What You Should Know About Shingles
November 1, 2019

Many people have memories of the week they spent at home with an itchy chickenpox rash. The same virus that causes chickenpox can be reactivated later in life to cause shingles.

Jennifer Roth is a Pharmacy Manager at Central Alberta Co-op in Red Deer. She answered our questions about this disease, and spoke to us about how you can prevent shingles with the help of your local Co-op pharmacist.


What is shingles, and how is it caused?

Shingles is a viral infection caused by the reactivation of the chickenpox virus in the nerve, causing tingling, pain and a blistering rash on one side of the body.

Shingles is caused by the varicella zoster virus, which is the same virus as chickenpox. For people who have had chickenpox, the virus stays dormant, or inactive, in the body. This virus can reactivate later in life to cause shingles.


What are signs and symptoms of shingles?

The initial symptoms of shingles are usually pain, itching or tingling on one side of the body, about one to five days before a rash develops. Then, a blistering rash appears and usually scabs over in seven to 10 days. Other symptoms may include fever, headache, chills and upset stomach.


What are the potential complications of shingles?

The most common complication is postherpetic neuralgia, which is nerve pain in the area where the shingles rash appeared. This pain can be severe for some people. It may resolve in a few weeks, but some people have this pain for months or years. In addition, shingles around the eyes can affect vision. There is also a small risk of secondary infection of the shingles rash if it is not kept clean.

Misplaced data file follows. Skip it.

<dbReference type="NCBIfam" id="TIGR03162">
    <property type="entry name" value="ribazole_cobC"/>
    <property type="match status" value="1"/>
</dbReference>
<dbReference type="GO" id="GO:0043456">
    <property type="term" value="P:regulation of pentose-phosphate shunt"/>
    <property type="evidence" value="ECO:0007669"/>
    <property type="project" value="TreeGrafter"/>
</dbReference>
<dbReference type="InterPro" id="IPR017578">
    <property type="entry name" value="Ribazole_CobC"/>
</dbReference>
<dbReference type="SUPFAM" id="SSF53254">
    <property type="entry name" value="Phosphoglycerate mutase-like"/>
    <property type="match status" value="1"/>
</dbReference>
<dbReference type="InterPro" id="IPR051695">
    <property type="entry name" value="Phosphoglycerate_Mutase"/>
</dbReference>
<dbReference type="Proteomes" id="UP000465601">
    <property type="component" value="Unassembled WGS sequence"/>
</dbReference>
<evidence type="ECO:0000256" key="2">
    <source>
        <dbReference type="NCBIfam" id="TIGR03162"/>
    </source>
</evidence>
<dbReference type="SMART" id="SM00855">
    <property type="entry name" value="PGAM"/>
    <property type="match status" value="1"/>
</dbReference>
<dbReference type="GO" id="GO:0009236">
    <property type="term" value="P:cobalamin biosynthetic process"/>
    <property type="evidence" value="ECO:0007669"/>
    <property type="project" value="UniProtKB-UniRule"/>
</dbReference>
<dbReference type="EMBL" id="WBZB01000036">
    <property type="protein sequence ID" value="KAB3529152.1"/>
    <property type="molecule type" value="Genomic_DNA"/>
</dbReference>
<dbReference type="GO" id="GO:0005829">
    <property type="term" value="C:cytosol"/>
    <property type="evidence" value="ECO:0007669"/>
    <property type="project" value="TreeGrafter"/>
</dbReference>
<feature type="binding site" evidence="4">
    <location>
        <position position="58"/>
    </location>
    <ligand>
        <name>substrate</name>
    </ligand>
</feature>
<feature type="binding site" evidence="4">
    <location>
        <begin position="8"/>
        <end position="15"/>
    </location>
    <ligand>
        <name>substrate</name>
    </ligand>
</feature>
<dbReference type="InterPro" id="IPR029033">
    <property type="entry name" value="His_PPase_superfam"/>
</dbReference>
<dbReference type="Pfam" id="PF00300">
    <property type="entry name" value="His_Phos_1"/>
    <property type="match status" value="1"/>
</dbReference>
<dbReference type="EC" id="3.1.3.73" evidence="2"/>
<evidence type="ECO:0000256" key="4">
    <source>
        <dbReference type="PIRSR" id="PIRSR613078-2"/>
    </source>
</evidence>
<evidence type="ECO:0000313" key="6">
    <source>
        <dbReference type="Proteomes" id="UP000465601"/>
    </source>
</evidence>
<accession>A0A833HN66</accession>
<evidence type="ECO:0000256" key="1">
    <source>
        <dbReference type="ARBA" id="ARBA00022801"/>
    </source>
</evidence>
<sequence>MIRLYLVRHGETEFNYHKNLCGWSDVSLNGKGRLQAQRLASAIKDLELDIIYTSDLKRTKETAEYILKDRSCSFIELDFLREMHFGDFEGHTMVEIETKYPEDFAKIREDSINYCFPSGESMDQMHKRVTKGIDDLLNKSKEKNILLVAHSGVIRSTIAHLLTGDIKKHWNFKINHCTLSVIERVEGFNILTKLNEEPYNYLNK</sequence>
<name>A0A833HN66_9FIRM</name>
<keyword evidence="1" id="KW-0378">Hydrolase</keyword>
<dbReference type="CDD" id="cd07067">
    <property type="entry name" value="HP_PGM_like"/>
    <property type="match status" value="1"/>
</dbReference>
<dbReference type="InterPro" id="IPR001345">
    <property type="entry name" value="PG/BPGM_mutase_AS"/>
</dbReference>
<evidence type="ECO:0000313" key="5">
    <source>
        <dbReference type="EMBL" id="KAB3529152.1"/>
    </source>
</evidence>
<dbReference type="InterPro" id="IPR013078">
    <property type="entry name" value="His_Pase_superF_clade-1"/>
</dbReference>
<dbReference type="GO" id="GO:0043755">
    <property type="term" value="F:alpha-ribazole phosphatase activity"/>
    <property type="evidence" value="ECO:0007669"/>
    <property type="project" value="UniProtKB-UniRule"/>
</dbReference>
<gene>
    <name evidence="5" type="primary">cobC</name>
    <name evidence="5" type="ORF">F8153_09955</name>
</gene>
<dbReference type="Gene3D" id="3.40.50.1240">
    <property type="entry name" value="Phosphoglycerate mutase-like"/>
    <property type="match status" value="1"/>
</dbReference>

How can I prevent shingles?

The only way to prevent shingles is by getting the shingles vaccine. Shingrix® is over 90 per cent effective in preventing shingles.

The Shingrix vaccine is an inactivated (contains a dead pathogen to build immunity), adjuvanted (includes ingredients to enhance immunity) vaccine, given as two intramuscular injections in the upper arm, separated by two to six months.


Who should get the shingles vaccine?

Healthy adults who are 50 years and older should get the vaccine, even if they are unsure if they have had chickenpox in the past.


Who should not get the shingles vaccine or who should wait?

For Shingrix specifically, anyone who currently has shingles, women who are pregnant or breastfeeding, and those with a moderate to severe acute illness should wait. If you had the Zostavax® vaccine, you should wait at least two months before getting Shingrix.

Anyone who has had an allergic reaction to any component of the vaccine or a previous dose should not get the vaccine.


How can I get the shingles vaccine?

The shingles vaccine requires a prescription from a physician. Some pharmacies have pharmacists with additional prescribing authorization who can prescribe the shingles vaccine. Ask if your Otter Co-op pharmacist is able to prescribe the vaccine for you.

Once you have a prescription, most pharmacists and physicians can administer the shingles vaccine.

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